If this was a shellac based varnish the look would be referred to as blushing.  I'm not saying it's a shellac or any other spirit varnish just describing what I and Nick are seeing.  If you take a clear glass of water and put a tiny bit of milk in it (maybe only a drop or two?) you will see the difference that's being referred to as "milky".

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May be just lightning and poor camera... It's hard to evaluate varnish from pictures taken at unknown light and reflections.

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52 minutes ago, Rue said:

Whitish, hazy...not quite clear...

I think I understand what you’re saying but I don’t see that as any kind of a flaw. I think the varnish is beautiful. Can you show a picture of a varnish that is excellent quality and does not have that characteristic? I’d love to be able to compare.

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It's easy to see in real life, dunno if it's going to show up in photos, unless they were professionally lit and taken to show the differences...

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11 minutes ago, PhilipKT said:

I think I understand what you’re saying but I don’t see that as any kind of a flaw. I think the varnish is beautiful. Can you show a picture of a varnish that is excellent quality and does not have that characteristic? I’d love to be able to compare.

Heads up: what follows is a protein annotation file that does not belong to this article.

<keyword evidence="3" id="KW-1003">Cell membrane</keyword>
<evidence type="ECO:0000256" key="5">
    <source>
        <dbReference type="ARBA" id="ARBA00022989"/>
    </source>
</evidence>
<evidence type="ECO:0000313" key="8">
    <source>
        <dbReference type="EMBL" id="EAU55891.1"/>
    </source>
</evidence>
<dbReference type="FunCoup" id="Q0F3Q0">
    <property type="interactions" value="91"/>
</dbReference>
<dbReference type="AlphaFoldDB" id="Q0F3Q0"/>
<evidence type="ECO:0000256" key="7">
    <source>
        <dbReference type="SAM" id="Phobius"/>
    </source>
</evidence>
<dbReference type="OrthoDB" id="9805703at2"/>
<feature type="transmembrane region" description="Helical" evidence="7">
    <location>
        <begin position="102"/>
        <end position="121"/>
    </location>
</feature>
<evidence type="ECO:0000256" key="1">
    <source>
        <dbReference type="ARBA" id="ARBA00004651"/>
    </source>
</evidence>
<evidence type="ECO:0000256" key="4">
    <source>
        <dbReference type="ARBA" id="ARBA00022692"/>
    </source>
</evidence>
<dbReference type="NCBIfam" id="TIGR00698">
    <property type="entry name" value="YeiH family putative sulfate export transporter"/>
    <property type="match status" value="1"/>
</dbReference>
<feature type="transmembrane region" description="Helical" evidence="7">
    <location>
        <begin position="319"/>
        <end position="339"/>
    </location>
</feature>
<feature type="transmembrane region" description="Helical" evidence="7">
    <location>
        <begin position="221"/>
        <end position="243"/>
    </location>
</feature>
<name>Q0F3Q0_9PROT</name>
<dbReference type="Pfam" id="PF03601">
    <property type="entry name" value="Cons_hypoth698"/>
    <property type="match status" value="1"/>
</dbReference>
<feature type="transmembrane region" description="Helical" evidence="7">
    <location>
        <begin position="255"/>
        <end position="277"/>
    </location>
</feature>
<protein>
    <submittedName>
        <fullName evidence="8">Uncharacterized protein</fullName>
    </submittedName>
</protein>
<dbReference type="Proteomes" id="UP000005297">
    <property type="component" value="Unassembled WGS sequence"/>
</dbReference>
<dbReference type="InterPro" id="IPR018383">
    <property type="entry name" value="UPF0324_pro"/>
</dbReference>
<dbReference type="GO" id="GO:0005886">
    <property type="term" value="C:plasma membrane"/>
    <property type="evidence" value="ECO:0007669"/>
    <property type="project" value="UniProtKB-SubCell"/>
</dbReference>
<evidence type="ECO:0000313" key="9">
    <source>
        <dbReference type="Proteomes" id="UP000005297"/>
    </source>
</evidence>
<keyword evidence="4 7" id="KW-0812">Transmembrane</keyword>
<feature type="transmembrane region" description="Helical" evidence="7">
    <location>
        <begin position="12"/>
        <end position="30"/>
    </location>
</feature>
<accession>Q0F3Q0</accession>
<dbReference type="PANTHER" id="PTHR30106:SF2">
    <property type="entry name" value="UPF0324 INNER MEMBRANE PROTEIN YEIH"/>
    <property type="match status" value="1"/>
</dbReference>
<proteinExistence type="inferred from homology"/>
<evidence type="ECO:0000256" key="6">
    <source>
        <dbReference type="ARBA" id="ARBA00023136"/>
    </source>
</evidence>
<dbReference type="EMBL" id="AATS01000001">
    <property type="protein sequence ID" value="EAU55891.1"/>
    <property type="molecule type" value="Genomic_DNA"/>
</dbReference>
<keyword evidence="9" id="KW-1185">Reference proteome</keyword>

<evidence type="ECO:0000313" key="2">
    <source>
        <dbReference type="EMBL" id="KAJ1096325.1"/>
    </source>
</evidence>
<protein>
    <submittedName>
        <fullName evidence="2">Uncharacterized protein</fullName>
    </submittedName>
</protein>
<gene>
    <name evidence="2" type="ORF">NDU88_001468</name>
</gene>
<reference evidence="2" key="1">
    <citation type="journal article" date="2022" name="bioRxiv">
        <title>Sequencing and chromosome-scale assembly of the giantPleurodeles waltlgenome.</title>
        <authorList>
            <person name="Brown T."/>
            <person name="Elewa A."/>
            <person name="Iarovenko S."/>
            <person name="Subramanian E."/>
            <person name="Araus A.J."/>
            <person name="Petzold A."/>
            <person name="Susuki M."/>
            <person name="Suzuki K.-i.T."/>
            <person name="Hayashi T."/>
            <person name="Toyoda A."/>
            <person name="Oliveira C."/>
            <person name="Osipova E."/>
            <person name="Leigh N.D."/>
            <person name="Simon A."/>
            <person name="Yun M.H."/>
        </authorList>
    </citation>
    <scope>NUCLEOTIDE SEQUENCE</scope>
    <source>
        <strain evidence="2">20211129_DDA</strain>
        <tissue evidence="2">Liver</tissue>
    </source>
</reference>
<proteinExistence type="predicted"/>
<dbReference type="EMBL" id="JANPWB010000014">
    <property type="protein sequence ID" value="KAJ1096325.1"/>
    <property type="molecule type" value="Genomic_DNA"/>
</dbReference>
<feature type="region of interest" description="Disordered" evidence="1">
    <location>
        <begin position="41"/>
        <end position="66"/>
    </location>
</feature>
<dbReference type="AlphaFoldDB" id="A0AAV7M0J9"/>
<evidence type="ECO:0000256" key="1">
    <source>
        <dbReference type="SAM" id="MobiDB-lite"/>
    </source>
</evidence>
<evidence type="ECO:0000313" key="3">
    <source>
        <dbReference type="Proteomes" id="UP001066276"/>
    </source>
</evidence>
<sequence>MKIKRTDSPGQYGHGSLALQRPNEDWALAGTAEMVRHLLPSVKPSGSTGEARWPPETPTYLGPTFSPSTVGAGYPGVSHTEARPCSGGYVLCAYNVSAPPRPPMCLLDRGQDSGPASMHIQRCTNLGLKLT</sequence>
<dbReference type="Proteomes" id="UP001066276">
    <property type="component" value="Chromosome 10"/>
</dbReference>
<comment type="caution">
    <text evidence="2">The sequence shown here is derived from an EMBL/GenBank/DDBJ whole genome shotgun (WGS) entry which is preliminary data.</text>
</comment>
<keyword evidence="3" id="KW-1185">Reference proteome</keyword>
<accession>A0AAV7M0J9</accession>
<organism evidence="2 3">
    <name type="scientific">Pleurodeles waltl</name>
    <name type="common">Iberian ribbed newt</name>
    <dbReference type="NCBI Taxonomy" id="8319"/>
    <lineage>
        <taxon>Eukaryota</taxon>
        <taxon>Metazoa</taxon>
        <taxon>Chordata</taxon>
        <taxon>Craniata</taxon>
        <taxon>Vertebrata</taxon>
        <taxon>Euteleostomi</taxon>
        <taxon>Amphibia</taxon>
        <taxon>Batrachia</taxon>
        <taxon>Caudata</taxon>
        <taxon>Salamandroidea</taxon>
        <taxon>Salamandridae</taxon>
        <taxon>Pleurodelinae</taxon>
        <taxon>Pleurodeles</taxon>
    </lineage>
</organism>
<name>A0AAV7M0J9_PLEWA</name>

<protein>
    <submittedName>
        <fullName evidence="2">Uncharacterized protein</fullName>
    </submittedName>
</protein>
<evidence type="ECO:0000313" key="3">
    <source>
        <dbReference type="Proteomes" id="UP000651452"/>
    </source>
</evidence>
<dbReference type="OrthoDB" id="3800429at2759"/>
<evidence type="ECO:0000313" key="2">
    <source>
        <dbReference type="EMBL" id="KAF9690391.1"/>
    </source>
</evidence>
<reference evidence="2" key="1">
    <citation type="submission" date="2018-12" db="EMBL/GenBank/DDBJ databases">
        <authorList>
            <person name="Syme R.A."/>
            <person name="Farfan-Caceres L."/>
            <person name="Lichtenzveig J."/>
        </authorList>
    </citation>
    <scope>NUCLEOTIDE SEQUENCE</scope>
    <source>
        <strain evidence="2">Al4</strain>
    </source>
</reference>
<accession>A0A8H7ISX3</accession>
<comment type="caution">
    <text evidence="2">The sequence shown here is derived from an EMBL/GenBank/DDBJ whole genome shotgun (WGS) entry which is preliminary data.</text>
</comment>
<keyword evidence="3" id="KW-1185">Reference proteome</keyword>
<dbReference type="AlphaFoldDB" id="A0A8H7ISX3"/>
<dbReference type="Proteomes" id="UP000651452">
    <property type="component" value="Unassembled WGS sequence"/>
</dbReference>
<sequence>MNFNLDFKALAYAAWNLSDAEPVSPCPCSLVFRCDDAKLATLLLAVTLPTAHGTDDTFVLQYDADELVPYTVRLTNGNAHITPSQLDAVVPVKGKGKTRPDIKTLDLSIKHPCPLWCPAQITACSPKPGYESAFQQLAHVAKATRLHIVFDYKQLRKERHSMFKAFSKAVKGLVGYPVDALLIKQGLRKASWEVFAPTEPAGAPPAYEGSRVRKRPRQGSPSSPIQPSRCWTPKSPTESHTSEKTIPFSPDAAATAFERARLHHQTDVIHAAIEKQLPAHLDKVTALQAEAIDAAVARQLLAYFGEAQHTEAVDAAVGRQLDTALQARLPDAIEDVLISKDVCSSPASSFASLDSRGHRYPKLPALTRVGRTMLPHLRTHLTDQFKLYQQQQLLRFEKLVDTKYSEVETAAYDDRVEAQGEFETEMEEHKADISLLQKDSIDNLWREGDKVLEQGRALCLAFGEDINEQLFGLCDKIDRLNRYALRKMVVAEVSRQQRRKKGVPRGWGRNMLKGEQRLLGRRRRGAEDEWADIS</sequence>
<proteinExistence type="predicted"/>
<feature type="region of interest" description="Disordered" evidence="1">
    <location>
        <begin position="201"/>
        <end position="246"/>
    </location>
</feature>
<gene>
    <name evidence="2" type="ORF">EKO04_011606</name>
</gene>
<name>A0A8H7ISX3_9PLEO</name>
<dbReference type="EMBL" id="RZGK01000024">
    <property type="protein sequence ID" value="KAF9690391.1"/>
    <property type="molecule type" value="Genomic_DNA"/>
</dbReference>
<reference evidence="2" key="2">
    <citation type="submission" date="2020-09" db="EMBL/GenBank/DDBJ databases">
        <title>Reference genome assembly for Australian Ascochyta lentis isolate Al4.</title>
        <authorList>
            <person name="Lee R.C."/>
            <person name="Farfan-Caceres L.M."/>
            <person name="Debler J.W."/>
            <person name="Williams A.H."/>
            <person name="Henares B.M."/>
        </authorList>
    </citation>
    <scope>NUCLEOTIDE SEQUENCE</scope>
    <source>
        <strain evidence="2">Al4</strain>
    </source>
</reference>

Here is the bench mark I'm working towards.  It's relatively easy to make a back look good.  A really great top is is harder to achieve.

IMG_2107.thumb.JPG.7b95915b7d098842949f0471f9577d26.JPG

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3 minutes ago, Jim Bress said:

Here is the bench mark I'm working towards.  It's relatively easy to make a back look good.  A really great top is is harder to achieve.

IMG_2107.thumb.JPG.7b95915b7d098842949f0471f9577d26.JPG

Your varnish looks quite nice, and I can see the difference between yours and mine. But I wouldn’t describe the Caron as less attractive, they just seem like difference approaches. 

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Phillip,  I've never called your instruments varnish unattractive.  I was only trying to help describe a characteristic of the varnish.  Also this is neither my violin or my varnish.  I wish both were.  :)